What was non-obvious was that (almost) everyone wanted to be a creator of some kind or another. A labor surplus was revealed, a creative surplus, that showed that even those with arduous jobs and serious responsibilities would make time for tasks that might feel like work in a different context. Writing a story under the auspices of a newspaper feels like work; writing one on Twitter feels like fun. This resulted in a step-change increase in output that we are still grappling with. Whereas fifty years ago, the average citizen might have read the morning paper, written by the same fifty writers, today, we dance from one platform to another skimming hundreds, thousands, of perspectives in miniature.

Compared to monolithic media, this aspect of manic media gives it a very different shape. Typically, it involves many users, creating many pieces for an enormous audience; a ratio of many to many to many.


This alludes to the second shift: the fracturing of the opus. The successful social media platforms constrained means of expression, either overtly or implicitly. Twitter restricts the storyteller to 280 characters; Facebook rewards short, high-emotion commentary; Instagram, Snap, and TikTok prioritize brief clips.

Creators adapted by splitting what might have once been one cohesive piece into dozens of micro-stories. In doing so, storytellers opened the door for others to interact with their content piecemeal, effectively line by line or frame by frame. We're used to this now, but it represented a seismic adjustment of the boundaries between artist and audience. Whereas in the past, you might have written a letter to the editor to cavil with a particular argument, now spectators can react in real-time, signaling approbation or condemnation.

Stand-up comedy often feels like the most Pavlovian of art forms; the dog is the performer. Comedians hone their set, navigating by the sound of the audience’s laughter. The jokes that work are embroidered upon, extended, repositioned, while those that don't are jettisoned. The art changes and improves with the help of the audience.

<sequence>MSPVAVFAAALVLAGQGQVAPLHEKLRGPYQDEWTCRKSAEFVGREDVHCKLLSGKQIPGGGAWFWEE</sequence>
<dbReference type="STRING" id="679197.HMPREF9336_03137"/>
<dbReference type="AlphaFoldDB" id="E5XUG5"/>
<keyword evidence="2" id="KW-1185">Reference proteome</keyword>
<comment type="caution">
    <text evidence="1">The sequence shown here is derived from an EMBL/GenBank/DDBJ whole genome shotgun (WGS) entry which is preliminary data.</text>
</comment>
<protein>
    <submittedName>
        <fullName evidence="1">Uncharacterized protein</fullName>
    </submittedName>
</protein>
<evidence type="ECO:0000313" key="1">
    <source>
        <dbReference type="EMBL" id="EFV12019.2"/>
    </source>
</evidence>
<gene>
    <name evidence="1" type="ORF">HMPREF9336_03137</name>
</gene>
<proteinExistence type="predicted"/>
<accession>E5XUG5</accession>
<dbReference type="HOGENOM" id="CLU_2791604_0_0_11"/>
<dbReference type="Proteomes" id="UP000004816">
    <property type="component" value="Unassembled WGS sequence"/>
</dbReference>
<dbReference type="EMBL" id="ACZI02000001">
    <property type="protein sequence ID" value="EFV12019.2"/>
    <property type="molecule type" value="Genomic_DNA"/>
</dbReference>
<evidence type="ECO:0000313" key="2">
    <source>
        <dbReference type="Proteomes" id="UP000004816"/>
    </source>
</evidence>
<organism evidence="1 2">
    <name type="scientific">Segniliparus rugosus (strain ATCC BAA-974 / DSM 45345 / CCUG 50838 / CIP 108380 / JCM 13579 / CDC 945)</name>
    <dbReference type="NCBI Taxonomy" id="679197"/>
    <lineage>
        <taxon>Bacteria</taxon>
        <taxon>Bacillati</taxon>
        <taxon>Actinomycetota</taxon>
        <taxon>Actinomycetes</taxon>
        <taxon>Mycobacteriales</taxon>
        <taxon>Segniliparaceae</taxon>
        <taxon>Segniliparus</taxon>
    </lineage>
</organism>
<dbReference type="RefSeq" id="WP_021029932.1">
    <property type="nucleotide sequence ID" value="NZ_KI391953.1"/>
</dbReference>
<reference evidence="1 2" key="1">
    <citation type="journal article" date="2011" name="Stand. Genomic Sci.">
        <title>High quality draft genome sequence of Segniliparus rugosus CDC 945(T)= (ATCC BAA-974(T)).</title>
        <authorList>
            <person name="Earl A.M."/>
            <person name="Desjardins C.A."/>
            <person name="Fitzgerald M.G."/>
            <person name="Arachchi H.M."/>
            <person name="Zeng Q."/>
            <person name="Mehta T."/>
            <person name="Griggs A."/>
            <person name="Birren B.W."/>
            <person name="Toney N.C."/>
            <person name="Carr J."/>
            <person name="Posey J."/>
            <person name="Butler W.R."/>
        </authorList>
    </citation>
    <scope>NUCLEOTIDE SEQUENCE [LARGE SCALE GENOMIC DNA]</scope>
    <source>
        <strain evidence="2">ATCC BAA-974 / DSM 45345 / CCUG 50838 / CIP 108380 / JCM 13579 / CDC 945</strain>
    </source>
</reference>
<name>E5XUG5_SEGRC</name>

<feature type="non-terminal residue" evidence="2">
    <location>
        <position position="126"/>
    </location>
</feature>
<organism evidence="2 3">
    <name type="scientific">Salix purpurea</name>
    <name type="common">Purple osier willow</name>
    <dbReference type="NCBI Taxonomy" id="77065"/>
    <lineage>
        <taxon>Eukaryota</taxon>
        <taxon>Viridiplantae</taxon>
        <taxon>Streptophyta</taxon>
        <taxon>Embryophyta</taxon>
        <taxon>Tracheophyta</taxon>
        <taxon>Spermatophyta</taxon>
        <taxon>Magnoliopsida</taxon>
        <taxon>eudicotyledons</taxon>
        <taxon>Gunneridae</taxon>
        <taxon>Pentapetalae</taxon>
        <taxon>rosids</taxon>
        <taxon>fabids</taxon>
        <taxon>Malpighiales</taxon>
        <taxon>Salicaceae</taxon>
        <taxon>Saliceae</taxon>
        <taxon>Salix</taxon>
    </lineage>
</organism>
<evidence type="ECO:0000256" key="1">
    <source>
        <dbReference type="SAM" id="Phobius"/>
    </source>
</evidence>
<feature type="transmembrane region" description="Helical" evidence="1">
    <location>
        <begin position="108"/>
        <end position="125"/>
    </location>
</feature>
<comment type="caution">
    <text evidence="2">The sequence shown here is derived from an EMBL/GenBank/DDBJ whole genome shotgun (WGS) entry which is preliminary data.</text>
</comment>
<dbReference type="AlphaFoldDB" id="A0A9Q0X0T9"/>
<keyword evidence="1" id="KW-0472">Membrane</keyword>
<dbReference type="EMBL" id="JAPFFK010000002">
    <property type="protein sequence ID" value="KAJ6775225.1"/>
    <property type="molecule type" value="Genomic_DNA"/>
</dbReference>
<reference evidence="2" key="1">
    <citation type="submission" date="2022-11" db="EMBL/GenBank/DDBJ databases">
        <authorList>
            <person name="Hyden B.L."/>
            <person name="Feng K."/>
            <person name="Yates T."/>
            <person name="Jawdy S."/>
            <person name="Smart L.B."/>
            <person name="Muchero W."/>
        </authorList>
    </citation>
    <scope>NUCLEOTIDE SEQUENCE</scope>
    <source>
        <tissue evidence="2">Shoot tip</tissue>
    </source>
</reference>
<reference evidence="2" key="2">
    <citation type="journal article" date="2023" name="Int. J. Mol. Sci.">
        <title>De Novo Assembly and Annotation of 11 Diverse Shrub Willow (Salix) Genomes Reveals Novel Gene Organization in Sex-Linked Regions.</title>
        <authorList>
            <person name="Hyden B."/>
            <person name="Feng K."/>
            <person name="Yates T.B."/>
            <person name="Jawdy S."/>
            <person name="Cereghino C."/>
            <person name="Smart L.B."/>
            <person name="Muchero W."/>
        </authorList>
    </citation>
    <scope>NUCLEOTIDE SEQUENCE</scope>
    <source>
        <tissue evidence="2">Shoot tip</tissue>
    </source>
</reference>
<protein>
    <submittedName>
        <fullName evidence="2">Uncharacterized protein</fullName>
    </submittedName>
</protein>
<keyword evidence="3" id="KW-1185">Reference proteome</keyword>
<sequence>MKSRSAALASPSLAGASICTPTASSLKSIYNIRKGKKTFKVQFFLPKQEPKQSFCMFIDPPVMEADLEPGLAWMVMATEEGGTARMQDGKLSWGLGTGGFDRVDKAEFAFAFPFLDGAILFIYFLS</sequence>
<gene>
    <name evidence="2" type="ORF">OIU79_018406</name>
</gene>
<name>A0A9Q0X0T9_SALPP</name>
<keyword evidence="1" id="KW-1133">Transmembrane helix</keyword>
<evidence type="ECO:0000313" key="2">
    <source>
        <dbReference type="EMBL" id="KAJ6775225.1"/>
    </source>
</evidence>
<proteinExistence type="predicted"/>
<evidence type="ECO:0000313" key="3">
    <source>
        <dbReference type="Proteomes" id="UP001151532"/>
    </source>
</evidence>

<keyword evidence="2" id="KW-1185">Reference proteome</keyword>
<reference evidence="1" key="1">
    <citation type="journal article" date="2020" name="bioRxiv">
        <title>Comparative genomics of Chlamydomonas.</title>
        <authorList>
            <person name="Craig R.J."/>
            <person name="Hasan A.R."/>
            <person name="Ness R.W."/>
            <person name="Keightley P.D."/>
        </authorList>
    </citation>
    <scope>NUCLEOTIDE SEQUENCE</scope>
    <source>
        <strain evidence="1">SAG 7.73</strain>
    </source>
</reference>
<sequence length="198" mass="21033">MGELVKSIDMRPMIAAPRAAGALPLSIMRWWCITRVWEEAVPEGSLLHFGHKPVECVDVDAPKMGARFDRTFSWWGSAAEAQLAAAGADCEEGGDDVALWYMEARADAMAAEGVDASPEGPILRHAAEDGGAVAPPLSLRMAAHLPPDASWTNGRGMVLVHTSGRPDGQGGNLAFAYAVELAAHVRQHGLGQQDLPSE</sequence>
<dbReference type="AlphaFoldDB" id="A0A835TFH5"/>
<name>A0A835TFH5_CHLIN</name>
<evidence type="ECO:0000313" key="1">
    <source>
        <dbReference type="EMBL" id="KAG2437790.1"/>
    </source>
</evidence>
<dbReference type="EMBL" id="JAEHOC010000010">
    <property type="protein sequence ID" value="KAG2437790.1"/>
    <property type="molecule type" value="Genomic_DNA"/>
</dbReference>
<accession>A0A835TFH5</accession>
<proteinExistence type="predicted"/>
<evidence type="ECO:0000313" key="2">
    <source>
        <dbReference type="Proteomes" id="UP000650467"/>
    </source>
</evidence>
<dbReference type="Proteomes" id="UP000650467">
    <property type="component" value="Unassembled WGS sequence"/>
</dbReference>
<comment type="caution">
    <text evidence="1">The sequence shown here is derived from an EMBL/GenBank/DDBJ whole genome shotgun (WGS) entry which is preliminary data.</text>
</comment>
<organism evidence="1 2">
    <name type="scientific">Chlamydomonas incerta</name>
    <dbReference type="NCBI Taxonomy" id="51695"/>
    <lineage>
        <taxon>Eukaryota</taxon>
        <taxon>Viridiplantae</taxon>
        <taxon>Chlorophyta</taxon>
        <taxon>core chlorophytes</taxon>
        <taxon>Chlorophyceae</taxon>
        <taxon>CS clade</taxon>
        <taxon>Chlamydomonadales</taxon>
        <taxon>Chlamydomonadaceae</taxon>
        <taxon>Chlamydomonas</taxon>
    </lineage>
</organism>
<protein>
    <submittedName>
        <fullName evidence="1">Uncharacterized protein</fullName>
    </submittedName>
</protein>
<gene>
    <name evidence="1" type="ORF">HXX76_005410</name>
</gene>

This same dynamic guides much of online creativity now. The Twitterer that sees a thread about bitcoin go viral may lean in to post almost exclusively about crypto-currency; the TikToker that pops off by making a single funny expression (think Khaby Lame) will find ways to resurface it again and again. Art is developed both with and for an audience.

(This principle can be boiled down to the general advice: lean into your winners. This is something both money-men and retailers speak about. Both public and private investors frequently counsel doubling-down on winning bets, while it is accepted wisdom among consumer businesses that you should usually lead with your most popular offering rather than your newest. If your best-selling item is a little black dress, put that in your storefront window.)

This shift changes the texture of the creation. Classic Greek tragedies often employed a "chorus." This cohort commented on the play's action, highlighting major themes, filigreeing a character's emotion, and enriching the piece's fabric. Social media platforms give modern creations the same dynamic, serving as a modern chorus: every fragment of an opus is accompanied by a layer of critique. The audience can not only participate, but the art it sees is contextual, striated.

The difference between the ancient and modern "chorus," of course, is one of control. The original chorus was a narrative device, defined and contrived by the author. It was not a collaboration, so to speak, so much as the appearance of one. The modern chorus is very different; it is a collaboration, but an entirely chaotic one. The creator holds little to no control over the direction or degree of cooperation.

These "chaotic collaborations" are a defining feature of social media and can lead to genuinely memorable creations.

In 2019, for example, user @Fred_Delicious asked his Twitter followers for the "most ridiculous name[s]" they'd come across:

What is the most ridiculous name you’ve ever come across in real life?I once met a kid who swore blind his friend’s dad was called Malcolm Powder— Fred Delicious (@Fred_Delicious) March 4, 2019

The responses are fantastic. There are the two brothers, "Timothy" and "Dimothy"; "Charity Hamjack" the call-center worker; "Dijon Outlaw" a youth wrestler; and one "Dr. Barney Softness."

Whether you consider this thread and others like it art is a matter of perspective and context. But the output functions similarly to an open-mic comedy night: someone appears on stage, makes you laugh, and then yields the floor to the next performer. This is a chaotic, spontaneous collaboration that succeeds as a piece.

A more direct example might be something like the "Zola Thread." The 148-tweet storm from Aziah "Zola" Wells is a twisty-turn tale that has since been adapted into a film from Academy favorite A24. Since the original thread has been deleted from Twitter, it's difficult to ascertain to what extent the piece was collaborative. Still, the version that exists on Genius's archive suggests responsiveness to audience commentary.